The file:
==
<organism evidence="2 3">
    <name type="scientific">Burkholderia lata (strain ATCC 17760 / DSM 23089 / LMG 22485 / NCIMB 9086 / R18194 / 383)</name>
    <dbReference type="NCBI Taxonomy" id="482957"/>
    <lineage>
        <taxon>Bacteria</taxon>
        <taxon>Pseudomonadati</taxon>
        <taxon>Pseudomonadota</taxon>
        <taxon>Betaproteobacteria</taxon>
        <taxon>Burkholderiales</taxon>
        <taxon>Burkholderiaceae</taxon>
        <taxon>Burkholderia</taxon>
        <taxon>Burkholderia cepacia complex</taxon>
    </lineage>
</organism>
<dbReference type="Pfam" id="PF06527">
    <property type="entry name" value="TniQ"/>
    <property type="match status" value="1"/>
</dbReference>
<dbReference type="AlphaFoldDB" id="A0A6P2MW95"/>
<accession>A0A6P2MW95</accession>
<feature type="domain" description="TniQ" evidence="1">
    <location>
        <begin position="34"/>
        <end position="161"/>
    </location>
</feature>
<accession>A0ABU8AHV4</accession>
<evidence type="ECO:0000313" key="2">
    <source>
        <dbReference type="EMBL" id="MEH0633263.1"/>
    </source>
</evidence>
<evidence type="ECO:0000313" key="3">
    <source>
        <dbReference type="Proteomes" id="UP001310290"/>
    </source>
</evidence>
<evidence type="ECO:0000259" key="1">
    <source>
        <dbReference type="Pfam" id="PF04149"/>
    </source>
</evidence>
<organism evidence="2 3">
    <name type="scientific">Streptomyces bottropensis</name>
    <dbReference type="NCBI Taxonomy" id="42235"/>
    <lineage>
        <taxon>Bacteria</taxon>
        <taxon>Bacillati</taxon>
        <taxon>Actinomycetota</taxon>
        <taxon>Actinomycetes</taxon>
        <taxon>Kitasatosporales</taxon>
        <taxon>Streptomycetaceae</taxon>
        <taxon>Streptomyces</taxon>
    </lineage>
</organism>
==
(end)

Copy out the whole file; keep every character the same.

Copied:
<organism evidence="2 3">
    <name type="scientific">Burkholderia lata (strain ATCC 17760 / DSM 23089 / LMG 22485 / NCIMB 9086 / R18194 / 383)</name>
    <dbReference type="NCBI Taxonomy" id="482957"/>
    <lineage>
        <taxon>Bacteria</taxon>
        <taxon>Pseudomonadati</taxon>
        <taxon>Pseudomonadota</taxon>
        <taxon>Betaproteobacteria</taxon>
        <taxon>Burkholderiales</taxon>
        <taxon>Burkholderiaceae</taxon>
        <taxon>Burkholderia</taxon>
        <taxon>Burkholderia cepacia complex</taxon>
    </lineage>
</organism>
<dbReference type="Pfam" id="PF06527">
    <property type="entry name" value="TniQ"/>
    <property type="match status" value="1"/>
</dbReference>
<dbReference type="AlphaFoldDB" id="A0A6P2MW95"/>
<accession>A0A6P2MW95</accession>
<feature type="domain" description="TniQ" evidence="1">
    <location>
        <begin position="34"/>
        <end position="161"/>
    </location>
</feature>
<accession>A0ABU8AHV4</accession>
<evidence type="ECO:0000313" key="2">
    <source>
        <dbReference type="EMBL" id="MEH0633263.1"/>
    </source>
</evidence>
<evidence type="ECO:0000313" key="3">
    <source>
        <dbReference type="Proteomes" id="UP001310290"/>
    </source>
</evidence>
<evidence type="ECO:0000259" key="1">
    <source>
        <dbReference type="Pfam" id="PF04149"/>
    </source>
</evidence>
<organism evidence="2 3">
    <name type="scientific">Streptomyces bottropensis</name>
    <dbReference type="NCBI Taxonomy" id="42235"/>
    <lineage>
        <taxon>Bacteria</taxon>
        <taxon>Bacillati</taxon>
        <taxon>Actinomycetota</taxon>
        <taxon>Actinomycetes</taxon>
        <taxon>Kitasatosporales</taxon>
        <taxon>Streptomycetaceae</taxon>
        <taxon>Streptomyces</taxon>
    </lineage>
</organism>